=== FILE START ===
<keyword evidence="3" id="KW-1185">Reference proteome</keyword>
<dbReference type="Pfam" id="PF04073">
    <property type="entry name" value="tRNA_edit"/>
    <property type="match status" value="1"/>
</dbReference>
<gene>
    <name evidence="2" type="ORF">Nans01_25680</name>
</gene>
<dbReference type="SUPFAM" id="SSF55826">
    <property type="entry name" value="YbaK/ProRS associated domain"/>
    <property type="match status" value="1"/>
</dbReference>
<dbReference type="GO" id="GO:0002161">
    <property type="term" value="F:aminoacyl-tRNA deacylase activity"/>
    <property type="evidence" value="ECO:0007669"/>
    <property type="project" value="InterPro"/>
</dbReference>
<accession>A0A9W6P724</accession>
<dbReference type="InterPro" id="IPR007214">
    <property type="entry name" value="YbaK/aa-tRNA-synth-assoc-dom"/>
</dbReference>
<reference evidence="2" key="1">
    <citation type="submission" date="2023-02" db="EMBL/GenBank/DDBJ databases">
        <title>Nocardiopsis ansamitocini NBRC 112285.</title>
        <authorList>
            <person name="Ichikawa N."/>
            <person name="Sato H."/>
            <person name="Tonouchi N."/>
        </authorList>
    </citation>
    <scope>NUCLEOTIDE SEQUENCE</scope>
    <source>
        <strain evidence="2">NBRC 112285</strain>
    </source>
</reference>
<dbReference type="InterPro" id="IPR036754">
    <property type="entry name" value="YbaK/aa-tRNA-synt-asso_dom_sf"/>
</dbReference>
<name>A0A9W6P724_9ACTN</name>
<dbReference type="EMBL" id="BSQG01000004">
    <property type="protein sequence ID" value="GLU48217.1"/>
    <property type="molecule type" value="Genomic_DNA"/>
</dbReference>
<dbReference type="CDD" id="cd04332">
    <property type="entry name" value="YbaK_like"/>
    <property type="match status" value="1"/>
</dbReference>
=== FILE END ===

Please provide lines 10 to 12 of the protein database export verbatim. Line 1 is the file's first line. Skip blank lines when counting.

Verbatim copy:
    <property type="entry name" value="YbaK/ProRS associated domain"/>
    <property type="match status" value="1"/>
</dbReference>